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Living Wage Rules and Economic Development Incentives

January 7, 2013

Companies that seek economic development incentives should scrutinize all of the eligibility criteria of each incentive program before signing on the dotted line. Failure to undertake such diligence could reduce the net value of such programs. For example, Travis County, Texas, which includes the City of Austin, recently enacted legislation which requires incentive recipients to pay “living wages” to their employees and third party construction contractors. The City of Austin is considering similar legislation. For now, Travis County and possibly Austin join over 100 other jurisdictions with similar requirements. Such ordinances can have significant short- and long-term cost implications for a project.

Travis County’s legislation applies to any company that receives County incentives. Such companies must now pay their workers, including project construction workers, at least $11 per hour. That figure varies significantly from the reported average construction worker prevailing wage in the region of $7.50 per hour. For major construction projects, these additional costs can add up quickly and can effectively dilute the value of an incentive package.

Travis County, however, is not a leader with this legislation. Cities such as Cleveland, Los Angeles and Philadelphia have similar requirements. Cook County, Illinois has a comparable ordinance for certain job categories. One form or another of such ordinances have been percolating in other jurisdictions for years around the country.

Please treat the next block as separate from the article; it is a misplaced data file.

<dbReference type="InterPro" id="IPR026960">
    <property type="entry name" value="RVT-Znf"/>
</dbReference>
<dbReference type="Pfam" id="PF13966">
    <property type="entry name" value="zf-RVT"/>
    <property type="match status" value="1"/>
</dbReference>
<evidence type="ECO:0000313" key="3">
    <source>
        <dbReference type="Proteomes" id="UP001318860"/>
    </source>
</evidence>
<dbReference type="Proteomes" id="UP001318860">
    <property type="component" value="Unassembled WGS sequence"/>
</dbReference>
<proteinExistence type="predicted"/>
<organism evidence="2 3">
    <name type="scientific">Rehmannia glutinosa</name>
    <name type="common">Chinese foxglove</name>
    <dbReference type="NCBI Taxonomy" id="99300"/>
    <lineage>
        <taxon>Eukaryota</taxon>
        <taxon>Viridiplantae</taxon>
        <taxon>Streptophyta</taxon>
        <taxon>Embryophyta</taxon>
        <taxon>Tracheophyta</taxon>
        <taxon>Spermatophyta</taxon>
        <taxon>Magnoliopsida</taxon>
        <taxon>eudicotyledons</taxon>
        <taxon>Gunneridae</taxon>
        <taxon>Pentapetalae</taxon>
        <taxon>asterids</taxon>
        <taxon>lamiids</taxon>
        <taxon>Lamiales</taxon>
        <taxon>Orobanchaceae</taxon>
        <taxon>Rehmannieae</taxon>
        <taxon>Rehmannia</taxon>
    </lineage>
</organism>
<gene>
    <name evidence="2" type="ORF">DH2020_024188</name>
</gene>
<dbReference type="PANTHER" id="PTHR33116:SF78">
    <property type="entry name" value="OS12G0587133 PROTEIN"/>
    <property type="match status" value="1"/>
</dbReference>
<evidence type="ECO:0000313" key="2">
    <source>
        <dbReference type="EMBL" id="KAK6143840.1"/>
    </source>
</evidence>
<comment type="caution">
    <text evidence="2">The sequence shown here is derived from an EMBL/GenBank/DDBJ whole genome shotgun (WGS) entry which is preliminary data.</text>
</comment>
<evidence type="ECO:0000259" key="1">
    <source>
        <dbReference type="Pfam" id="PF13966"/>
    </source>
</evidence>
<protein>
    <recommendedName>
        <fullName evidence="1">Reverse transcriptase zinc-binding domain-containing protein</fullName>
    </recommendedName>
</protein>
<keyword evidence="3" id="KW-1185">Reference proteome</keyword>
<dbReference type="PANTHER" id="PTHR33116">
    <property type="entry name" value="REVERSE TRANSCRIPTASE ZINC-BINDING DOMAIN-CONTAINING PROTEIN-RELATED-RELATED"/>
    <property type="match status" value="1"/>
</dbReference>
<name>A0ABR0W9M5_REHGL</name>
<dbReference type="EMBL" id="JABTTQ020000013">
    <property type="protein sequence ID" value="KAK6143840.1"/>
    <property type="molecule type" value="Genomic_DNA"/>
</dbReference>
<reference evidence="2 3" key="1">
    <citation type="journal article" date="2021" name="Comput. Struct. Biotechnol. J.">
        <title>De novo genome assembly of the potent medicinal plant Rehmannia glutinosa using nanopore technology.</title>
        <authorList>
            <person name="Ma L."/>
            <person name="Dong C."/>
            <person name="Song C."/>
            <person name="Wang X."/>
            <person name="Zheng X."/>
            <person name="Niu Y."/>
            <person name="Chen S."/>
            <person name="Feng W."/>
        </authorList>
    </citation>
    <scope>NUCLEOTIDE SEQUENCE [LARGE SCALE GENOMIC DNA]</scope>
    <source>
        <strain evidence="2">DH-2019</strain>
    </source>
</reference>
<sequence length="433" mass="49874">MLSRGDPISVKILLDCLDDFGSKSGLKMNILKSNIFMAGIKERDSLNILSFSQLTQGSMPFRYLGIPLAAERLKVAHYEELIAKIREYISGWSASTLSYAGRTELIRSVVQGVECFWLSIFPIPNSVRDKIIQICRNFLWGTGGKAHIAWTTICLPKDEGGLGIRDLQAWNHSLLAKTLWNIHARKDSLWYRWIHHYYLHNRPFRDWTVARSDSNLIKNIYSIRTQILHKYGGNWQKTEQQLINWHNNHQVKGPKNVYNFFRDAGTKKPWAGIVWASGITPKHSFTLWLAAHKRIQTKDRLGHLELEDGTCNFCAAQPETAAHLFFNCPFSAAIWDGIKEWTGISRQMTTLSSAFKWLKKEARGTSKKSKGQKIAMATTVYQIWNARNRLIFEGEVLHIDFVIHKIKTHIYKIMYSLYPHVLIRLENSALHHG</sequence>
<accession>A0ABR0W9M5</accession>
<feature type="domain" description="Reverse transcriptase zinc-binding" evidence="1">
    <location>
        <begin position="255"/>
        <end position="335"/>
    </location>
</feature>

Companies should carefully review all program requirements and perform a cost/benefit analysis before entering into incentive agreements. Many incentive programs have “front-end” eligibility standards such as a requirement that a company’s wages exceed a certain percentage of a county’s average wage. Companies should also be careful not to overlook “back end” standards such as living wage requirements. If companies don’t undertake this comprehensive analysis, they cannot fully evaluate the economic value of an incentive package.

Dykema has extensive experience advising clients nationally on site selection and economic development incentives. If you are interested in additional information, please contact Andrew Scott in our Chicago Office at 312-627-8325. 


As part of our service to you, we regularly compile short reports on new and interesting developments and the issues the developments raise. Please recognize that these reports do not constitute legal advice and that we do not attempt to cover all such developments. Rules of certain state supreme courts may consider this advertising and require us to advise you of such designation. Your comments are always welcome. © 2013 Dykema Gossett PLLC.

As part of our service to you, we regularly compile short reports on new and interesting developments and the issues the developments raise. Please recognize that these reports do not constitute legal advice and that we do not attempt to cover all such developments. Rules of certain state supreme courts may consider this advertising and require us to advise you of such designation. Your comments are always welcome. © 2018 Dykema Gossett PLLC.